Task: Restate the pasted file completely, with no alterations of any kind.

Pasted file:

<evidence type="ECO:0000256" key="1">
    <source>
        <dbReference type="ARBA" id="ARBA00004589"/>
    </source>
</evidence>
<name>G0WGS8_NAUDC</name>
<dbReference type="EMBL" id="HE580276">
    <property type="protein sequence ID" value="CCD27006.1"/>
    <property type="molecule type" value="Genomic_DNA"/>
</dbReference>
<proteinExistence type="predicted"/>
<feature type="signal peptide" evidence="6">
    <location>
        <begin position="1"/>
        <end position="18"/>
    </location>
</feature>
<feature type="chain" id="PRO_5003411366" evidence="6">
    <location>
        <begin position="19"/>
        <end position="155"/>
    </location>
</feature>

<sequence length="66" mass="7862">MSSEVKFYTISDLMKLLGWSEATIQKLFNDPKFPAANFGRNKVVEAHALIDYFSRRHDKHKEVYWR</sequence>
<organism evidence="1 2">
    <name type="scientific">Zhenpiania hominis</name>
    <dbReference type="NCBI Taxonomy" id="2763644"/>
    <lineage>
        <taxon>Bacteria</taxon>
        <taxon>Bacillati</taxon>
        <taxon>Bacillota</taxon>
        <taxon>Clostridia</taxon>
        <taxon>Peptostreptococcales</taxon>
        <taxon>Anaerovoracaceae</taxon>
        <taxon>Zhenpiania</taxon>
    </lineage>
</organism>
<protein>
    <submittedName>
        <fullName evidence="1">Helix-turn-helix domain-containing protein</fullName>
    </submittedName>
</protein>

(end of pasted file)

<evidence type="ECO:0000256" key="1">
    <source>
        <dbReference type="ARBA" id="ARBA00004589"/>
    </source>
</evidence>
<name>G0WGS8_NAUDC</name>
<dbReference type="EMBL" id="HE580276">
    <property type="protein sequence ID" value="CCD27006.1"/>
    <property type="molecule type" value="Genomic_DNA"/>
</dbReference>
<proteinExistence type="predicted"/>
<feature type="signal peptide" evidence="6">
    <location>
        <begin position="1"/>
        <end position="18"/>
    </location>
</feature>
<feature type="chain" id="PRO_5003411366" evidence="6">
    <location>
        <begin position="19"/>
        <end position="155"/>
    </location>
</feature>

<sequence length="66" mass="7862">MSSEVKFYTISDLMKLLGWSEATIQKLFNDPKFPAANFGRNKVVEAHALIDYFSRRHDKHKEVYWR</sequence>
<organism evidence="1 2">
    <name type="scientific">Zhenpiania hominis</name>
    <dbReference type="NCBI Taxonomy" id="2763644"/>
    <lineage>
        <taxon>Bacteria</taxon>
        <taxon>Bacillati</taxon>
        <taxon>Bacillota</taxon>
        <taxon>Clostridia</taxon>
        <taxon>Peptostreptococcales</taxon>
        <taxon>Anaerovoracaceae</taxon>
        <taxon>Zhenpiania</taxon>
    </lineage>
</organism>
<protein>
    <submittedName>
        <fullName evidence="1">Helix-turn-helix domain-containing protein</fullName>
    </submittedName>
</protein>